Property tax revenue is the main source of income for the district: It’s what we use to pave roads, replace pipes, build infrastructure, run programs, and pay staff to do all of the above.
People tend to dislike paying taxes, but they usually enjoy the benefits of having paid taxes. Council tries to keep taxes as low as possible, consistent with staying on top of things like infrastructure maintenance and keeping the district running. Previous councils arguably haven’t kept up with demand, which translated into this council’s 8% tax increases in 2015 and 2016 (dropping to 2% for the rest of the five-year budget).
So here’s a tax issue i’ve been wrestling with: permissive tax exemptions. That’s when council decides to exempt certain properties from the property tax that every landowner pays to the district each year, because those properties are perceived to offer a benefit to the community at large. Continue reading
Last Tuesday was particularly interesting for a new councillor like me. It began at 9 a.m. with two well-attended public hearings about a proposed 22-unit multi-family rezoning for a property at the corner of Hellesen* and PRH, with several speakers both for and against.
It was my first experience behind the council table on a controversial issue that people feel passionate about, and I can tell you council (even the experienced members) feels that responsibility. Speakers made several good points for and against. My instinct is to say yes to everybody, but a firm decision has to be made at some point, and council is the duly elected body to make it, for good or ill. These decisions can have a big effect on people’s lives: In this case, we will be deciding yes or no on a process that the proponents have been pursuing since 2005. Continue reading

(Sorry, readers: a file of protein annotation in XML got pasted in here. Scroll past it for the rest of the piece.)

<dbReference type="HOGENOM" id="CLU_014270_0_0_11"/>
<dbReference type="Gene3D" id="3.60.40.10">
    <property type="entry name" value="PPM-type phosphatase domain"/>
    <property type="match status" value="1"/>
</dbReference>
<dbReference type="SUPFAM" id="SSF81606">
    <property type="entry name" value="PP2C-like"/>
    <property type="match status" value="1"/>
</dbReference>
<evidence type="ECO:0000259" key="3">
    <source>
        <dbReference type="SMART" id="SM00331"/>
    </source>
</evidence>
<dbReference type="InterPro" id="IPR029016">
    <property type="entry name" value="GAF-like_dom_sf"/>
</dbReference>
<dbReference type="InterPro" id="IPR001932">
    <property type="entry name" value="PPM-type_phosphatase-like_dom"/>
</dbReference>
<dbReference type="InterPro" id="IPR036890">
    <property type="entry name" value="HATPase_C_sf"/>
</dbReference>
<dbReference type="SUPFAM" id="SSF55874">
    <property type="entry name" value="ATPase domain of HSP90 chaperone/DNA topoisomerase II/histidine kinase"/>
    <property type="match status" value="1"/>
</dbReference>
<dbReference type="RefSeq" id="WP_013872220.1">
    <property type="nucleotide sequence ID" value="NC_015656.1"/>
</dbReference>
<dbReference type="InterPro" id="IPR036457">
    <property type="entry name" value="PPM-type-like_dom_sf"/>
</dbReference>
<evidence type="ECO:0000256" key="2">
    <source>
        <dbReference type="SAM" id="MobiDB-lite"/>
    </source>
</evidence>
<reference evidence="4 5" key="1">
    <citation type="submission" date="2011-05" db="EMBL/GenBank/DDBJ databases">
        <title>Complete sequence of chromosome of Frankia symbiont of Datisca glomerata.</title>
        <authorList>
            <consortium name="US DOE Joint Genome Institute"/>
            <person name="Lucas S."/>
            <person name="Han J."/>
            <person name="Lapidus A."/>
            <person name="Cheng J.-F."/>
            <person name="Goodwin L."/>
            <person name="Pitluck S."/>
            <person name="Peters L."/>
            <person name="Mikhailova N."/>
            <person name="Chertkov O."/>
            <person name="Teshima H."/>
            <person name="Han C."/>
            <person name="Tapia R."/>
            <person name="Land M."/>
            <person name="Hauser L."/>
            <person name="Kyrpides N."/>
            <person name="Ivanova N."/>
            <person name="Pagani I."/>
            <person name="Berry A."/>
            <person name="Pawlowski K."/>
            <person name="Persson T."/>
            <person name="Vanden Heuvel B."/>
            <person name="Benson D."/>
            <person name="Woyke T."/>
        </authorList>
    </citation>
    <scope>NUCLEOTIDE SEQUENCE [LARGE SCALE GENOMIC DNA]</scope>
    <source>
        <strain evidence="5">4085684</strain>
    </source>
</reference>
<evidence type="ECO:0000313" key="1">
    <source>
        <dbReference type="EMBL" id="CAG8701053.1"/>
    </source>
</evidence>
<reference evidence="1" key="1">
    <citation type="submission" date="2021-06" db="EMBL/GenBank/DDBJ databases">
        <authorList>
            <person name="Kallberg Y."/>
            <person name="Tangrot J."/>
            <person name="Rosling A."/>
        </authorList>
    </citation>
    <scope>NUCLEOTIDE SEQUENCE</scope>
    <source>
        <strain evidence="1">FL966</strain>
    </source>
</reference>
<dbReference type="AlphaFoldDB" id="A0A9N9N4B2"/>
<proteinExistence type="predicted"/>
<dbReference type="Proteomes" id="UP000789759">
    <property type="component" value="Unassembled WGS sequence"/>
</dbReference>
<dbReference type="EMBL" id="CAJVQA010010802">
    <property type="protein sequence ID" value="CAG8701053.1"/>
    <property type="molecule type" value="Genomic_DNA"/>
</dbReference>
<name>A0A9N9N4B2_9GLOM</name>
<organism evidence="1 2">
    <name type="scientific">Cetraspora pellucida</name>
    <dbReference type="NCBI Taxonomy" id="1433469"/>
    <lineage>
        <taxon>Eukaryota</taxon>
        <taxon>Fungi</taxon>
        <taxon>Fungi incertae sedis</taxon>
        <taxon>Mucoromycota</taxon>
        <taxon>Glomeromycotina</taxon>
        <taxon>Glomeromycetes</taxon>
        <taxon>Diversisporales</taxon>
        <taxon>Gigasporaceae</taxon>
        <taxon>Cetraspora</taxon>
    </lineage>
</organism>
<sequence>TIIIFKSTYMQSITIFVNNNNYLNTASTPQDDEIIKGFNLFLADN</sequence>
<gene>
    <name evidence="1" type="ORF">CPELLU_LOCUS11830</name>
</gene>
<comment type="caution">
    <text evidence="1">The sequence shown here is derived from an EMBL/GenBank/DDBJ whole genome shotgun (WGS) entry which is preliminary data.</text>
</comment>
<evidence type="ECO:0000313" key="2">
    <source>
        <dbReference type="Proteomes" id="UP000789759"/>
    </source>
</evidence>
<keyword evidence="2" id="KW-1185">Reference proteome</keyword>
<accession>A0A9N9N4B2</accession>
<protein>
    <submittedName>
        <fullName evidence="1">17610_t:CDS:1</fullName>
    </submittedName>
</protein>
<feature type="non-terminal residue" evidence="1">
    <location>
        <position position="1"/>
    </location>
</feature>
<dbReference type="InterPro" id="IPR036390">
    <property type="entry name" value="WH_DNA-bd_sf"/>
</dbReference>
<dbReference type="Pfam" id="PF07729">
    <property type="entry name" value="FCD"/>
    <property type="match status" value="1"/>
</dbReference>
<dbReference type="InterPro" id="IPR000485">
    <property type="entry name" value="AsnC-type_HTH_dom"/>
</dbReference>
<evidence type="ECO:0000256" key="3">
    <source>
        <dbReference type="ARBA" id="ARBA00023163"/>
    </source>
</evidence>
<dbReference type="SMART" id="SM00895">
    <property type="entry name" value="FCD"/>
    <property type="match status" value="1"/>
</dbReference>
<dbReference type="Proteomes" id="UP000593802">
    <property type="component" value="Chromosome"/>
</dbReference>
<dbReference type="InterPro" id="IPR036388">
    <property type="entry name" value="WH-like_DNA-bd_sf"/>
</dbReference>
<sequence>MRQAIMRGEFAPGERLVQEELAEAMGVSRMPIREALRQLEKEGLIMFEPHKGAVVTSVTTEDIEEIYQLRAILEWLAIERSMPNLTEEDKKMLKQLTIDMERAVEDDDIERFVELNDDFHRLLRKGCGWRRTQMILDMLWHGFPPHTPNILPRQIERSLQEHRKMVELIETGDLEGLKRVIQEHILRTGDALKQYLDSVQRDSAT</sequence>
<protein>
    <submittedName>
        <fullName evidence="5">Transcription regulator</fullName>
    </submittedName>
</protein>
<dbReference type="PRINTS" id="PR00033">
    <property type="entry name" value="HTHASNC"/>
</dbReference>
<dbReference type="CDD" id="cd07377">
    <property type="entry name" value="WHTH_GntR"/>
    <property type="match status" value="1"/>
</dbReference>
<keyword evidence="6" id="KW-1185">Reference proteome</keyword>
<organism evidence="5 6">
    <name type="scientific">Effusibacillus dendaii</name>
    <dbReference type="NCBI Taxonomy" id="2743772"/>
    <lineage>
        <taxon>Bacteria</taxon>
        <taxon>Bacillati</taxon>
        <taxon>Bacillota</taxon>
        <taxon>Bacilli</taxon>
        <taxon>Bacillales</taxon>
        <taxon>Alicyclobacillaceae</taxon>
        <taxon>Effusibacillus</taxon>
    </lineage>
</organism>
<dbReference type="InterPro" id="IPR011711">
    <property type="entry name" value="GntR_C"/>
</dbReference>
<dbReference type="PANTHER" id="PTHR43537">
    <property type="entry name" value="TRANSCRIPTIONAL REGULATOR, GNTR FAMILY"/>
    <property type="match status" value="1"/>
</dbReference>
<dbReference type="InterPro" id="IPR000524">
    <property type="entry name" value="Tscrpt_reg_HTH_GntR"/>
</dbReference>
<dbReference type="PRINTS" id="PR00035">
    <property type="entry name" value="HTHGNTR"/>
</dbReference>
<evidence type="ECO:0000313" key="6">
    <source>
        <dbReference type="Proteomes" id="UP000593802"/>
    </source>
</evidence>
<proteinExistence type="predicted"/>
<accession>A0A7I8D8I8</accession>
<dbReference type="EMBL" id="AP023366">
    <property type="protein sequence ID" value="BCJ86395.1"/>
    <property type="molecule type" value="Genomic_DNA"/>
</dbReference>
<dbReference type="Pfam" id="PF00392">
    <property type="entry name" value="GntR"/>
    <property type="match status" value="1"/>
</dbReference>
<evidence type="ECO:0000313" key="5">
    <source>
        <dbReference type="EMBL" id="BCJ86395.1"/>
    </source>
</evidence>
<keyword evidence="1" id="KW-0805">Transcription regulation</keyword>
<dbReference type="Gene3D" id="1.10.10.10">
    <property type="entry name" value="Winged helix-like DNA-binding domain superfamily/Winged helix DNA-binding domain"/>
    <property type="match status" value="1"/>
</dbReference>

Bill C-51 has been getting a lot of press lately for the (many say, including me) draconian policing and surveillance measures the ruling Conservative party seeks to introduce, in the name of saving us all from terrorism. This is one of those many “boiled-frog” moments we’ve had in recent years … the changing of the rules in small ways that are incremental steps to a huge, irreversible change in Canadian culture.
I’m not saying C-51 is a small change, but its direct effect on our daily lives would probably be small. Until it wasn’t, until the police and the watching were everywhere, and then it’d be too late. Continue reading
The following just sent off to my Conservative Member of Parliament, James Lunney <email@example.com>. Today is LeadNow.ca‘s National Day of Action to Stand Against the Secret Police Bill C-51. (That’s a mouthful, but C-51 by comparison will really stick in your craw if you learn about it.)
Dear Dr. Lunney,
As your constituent, it’s important that you know i (and nearly everybody i know) am opposed to Bill C-51, as currently worded. It is vaguely worded, it definitely needs a robust oversight component, it is arguably unconstitutional, and it looks suspiciously like it is intended to sweep up legitimate protesters in the same net as terrorists. Continue reading
Ah, our lovely federal government and its typically clumsy legislation, drafted perhaps with the good of the nation in mind, but invariably filled with enough ideological ballast and constitutional holes that it floats like the Titanic.
This month’s example is Bill C-51: Anti-terrorism Act, 2015 — An Act to enact the Security of Canada Information Sharing Act and the Secure Air Travel Act, to amend the Criminal Code, the Canadian Security Intelligence Service Act and the Immigration and Refugee Protection Act and to make related and consequential amendments to other Acts. (Whew!) Continue reading